Calculating angular momentum

A particle of mass $m$ is at a very large distance $p$ from origin $O$ and is moving with velocity $\vec{V}$ which is perpendicular to $\vec{OP}$. I have to calculate angular momentum $L$ of the particle.

I know that $\vec{L}=\vec{r}\times m\vec{\dot r}$.
Since $|\vec{r}|=p$ and $|\dot r|=V$ and $\alpha=90^{\circ}$ is angle between $\vec{r}$ and $\vec{\dot r}$, I got that $L=|\vec{r}||m\vec{\dot r}|sin\alpha=pmV\cdot 1=pmV$.

In the book, it's written that $L=pV$. What happened with mass?

Your book is incorrect. Since $p$ is a length, $pV$ and $L$ cannot be equal by dimensional analysis alone.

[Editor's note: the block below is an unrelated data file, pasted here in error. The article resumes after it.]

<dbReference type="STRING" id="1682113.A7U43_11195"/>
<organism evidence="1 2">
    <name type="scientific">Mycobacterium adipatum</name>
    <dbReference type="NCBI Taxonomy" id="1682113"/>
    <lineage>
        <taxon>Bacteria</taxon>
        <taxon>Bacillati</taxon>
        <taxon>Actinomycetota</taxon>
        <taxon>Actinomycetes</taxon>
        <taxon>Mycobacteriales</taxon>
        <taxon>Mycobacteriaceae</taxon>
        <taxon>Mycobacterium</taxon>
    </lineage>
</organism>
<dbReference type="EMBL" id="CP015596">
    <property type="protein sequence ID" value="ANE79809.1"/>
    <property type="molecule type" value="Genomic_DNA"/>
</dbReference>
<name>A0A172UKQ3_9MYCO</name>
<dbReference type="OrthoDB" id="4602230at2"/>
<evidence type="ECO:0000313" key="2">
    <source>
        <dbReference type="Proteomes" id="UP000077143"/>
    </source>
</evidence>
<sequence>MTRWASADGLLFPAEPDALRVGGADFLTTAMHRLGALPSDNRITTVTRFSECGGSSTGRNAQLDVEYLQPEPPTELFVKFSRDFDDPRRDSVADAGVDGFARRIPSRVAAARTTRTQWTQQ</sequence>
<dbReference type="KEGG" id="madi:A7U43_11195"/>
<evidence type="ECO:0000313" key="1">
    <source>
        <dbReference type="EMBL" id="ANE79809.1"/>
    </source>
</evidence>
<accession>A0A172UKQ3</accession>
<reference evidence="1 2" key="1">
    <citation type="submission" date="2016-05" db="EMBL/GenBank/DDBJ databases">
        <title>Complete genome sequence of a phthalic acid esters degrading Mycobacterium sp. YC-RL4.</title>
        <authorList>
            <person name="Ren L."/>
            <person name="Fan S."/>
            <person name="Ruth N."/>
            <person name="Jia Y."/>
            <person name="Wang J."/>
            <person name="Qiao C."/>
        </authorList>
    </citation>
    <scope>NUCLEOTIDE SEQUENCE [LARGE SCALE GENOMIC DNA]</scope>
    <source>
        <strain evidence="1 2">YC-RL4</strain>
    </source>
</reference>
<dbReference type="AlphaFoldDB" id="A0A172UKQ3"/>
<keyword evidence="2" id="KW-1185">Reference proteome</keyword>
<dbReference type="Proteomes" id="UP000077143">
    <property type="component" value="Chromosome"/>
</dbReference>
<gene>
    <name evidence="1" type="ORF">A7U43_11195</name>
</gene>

The specific angular momentum, however, does equal $pV$, though it is very misleading to use the letter $L$ for it. A body's specific angular momentum is its angular momentum divided by its mass, i.e. its angular momentum per unit mass. It captures the interesting kinematics of angular momentum (i.e. how bodies move in space through time) but it is quite useless when it comes to dynamics (i.e. how bodies interact).